Block 1215 may also check whether the next data include any of the EOF codes. The data are stored if all conditions are met. According to some aspects of the invention, when an EOF is received, block 1215 will notify FFC block 1225. When FFC block 1225 indicates the CRC status, FFC block 1225 will form an “EOF type” data block for the buffer and write the data into a memory block 1220. The CRC information of the received packet, whether good or bad, would be embedded into the “EOF type” field in such instances. These data would then be written into MEM block 1220.
Fibre Channel frame checker (“FFC”) block 1225 is primarily responsible for checking the CRC of the received FC frame. These data are received from block 1215, for example on a 32-bit data interface. When the “EOF type” indication is received, FFC block 1225 generates a CRC error flag by comparing the CRC data of the frame (for example, of the previous 4 bytes) and the current CRC that was just calculated.
The function of FFC block 1225 is similar to that of ECG block 1235. However, the CRC calculations done or performed by these 2 blocks differ. The CRC performed by FFC block 1225 starts from the actual Fibre Channel frame, not including EDA, ESA and type fields of the Ethernet frame.
Block 1215 writes data into memory block 1220. EIF block 1230 reads data from memory block 1220.
Ethernet interface (“EIF”) block 1230 is mainly responsible for reading packet data from memory block 1220 and outputting Ethernet frames 215. In preferred embodiments, EIF block 1230 performs an auto-negotiation with device 1220 to determine the speed of the physical link that needs to be established between device 205 and 220. According to some embodiments of the invention, EIF block 1230 will transmit packet data at 25 MHz or 125 MHz. In some embodiments of the invention, EIF block 1230 also calculates a CRC over the Ethernet frame received from memory block 1220 and appends the CRC information to the end of the frame that is sent to device 220.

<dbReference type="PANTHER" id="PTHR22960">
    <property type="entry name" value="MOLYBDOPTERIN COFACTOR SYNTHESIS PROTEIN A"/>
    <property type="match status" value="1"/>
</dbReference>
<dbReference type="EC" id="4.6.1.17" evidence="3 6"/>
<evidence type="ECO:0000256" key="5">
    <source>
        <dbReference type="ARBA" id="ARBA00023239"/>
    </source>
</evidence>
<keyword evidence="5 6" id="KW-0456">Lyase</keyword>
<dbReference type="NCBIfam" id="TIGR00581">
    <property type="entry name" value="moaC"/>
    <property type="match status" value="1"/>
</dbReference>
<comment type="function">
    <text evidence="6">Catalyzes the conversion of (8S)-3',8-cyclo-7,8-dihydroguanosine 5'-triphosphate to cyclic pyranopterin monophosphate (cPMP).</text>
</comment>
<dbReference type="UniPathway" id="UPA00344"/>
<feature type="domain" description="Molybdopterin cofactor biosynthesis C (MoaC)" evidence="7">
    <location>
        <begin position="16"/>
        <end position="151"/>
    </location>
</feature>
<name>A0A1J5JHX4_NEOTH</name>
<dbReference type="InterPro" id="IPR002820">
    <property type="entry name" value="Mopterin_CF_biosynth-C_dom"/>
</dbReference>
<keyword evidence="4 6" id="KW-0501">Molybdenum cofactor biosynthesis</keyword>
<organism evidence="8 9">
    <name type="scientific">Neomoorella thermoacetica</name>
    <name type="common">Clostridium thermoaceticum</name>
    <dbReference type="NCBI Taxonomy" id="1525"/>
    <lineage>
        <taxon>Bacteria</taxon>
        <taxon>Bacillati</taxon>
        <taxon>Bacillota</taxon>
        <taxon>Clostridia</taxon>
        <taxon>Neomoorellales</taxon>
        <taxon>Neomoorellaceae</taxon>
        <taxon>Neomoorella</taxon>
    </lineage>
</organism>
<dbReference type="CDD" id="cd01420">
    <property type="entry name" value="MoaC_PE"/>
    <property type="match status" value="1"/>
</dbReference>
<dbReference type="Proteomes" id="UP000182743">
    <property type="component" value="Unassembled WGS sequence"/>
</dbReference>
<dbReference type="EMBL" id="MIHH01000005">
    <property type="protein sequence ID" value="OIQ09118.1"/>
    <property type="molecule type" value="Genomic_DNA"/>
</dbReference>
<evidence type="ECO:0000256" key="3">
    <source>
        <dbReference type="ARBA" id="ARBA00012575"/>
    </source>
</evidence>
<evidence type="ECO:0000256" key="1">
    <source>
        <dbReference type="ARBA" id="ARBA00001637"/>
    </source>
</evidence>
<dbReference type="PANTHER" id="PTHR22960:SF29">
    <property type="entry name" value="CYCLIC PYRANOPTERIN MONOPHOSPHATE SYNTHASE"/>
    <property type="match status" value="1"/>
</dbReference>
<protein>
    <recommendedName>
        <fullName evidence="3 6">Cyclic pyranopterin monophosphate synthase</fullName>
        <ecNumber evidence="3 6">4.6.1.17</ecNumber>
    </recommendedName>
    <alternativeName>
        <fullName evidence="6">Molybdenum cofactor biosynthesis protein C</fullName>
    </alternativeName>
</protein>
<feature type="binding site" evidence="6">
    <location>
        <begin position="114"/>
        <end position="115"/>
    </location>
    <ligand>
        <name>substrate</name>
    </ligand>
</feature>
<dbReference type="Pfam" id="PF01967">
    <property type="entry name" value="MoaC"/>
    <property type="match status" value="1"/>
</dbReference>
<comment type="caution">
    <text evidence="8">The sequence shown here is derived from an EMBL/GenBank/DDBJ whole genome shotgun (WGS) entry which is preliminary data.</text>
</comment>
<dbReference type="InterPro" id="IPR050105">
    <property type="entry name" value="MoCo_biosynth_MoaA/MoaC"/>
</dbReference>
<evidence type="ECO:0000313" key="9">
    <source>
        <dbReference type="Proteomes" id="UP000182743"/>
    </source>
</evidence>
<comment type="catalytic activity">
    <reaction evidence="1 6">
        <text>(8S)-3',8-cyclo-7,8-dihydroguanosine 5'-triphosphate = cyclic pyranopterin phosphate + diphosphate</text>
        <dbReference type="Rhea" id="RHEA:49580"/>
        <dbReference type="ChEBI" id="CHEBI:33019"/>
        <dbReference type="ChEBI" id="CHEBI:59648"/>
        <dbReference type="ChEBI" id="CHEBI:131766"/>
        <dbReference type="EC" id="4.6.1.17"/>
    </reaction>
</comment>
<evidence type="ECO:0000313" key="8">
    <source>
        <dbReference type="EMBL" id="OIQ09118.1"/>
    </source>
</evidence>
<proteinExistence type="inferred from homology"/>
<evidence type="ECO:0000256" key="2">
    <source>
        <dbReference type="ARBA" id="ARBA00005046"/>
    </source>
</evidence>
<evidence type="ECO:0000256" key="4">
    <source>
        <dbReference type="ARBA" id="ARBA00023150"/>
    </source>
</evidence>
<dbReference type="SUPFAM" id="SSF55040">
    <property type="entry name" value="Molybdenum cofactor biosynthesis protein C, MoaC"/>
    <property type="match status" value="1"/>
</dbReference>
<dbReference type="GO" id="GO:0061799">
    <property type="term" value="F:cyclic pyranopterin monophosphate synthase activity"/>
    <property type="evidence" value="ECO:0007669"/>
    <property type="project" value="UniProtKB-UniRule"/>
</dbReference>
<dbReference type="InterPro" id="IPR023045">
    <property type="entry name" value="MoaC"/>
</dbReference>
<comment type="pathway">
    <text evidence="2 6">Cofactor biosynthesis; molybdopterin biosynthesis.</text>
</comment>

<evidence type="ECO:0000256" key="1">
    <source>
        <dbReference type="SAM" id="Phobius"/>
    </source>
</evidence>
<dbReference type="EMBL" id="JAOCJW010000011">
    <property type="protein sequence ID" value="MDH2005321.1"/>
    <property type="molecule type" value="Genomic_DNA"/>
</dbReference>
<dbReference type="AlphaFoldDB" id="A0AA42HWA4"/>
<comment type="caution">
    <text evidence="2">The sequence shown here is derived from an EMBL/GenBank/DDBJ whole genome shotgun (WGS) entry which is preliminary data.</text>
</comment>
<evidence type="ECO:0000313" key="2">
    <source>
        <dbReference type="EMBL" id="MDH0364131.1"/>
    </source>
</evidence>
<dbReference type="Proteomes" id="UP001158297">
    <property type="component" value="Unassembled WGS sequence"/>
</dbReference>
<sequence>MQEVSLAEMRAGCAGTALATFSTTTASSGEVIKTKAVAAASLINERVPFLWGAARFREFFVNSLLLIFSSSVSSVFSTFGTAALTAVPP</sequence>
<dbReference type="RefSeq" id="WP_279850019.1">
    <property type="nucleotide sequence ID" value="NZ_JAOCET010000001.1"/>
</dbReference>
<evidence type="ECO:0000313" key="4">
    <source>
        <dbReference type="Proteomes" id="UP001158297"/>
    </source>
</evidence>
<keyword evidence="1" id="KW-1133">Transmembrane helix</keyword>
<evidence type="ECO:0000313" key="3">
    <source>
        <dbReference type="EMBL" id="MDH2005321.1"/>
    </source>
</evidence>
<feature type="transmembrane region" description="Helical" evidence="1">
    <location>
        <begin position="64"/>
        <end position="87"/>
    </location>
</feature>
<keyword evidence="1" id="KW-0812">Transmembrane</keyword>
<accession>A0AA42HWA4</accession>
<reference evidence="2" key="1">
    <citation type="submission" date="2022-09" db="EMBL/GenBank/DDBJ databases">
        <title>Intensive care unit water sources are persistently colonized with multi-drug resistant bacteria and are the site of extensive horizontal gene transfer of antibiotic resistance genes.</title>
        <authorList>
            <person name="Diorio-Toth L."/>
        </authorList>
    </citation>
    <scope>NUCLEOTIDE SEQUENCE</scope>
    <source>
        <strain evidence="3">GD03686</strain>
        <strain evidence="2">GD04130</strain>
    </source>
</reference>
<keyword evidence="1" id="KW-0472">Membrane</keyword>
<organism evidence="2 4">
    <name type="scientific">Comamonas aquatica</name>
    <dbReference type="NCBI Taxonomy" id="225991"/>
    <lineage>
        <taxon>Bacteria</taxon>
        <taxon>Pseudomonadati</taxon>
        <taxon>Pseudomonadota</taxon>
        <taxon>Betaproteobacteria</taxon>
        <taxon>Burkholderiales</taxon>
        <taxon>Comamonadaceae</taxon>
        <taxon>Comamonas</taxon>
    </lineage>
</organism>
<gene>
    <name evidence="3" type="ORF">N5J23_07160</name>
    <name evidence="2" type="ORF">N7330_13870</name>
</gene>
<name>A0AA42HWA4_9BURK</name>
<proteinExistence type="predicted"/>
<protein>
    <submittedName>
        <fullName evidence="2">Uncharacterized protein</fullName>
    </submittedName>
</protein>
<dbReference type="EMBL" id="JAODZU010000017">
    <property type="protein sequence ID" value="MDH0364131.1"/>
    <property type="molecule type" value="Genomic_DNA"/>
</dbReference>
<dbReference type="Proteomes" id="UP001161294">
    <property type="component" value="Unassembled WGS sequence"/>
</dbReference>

SPAN and RSPAN
Because some embodiments of the present invention involve configuring an attached port for SPAN or RSPAN operation, this section sets forth some detail regarding these related technologies. The information set forth in the following paragraphs represents a “snapshot” of SPAN and RSPAN at the time the underlying technical documentation was drafted. As one of skill in the art will understand, the capabilities of SPAN and RSPAN continue to evolve. Accordingly, many of the express or implied limitations of SPAN and RSPAN operation will not apply in the future.
SPAN (also referred to herein as “local SPAN”) monitors network traffic though a Fibre Channel interface. Traffic through any Fibre Channel interface can be replicated to a special port called the SPAN destination port (SD port). Any Fibre Channel port in a switch can be configured as an SD port. Once an interface is in SD-port mode, it cannot be used for normal data traffic.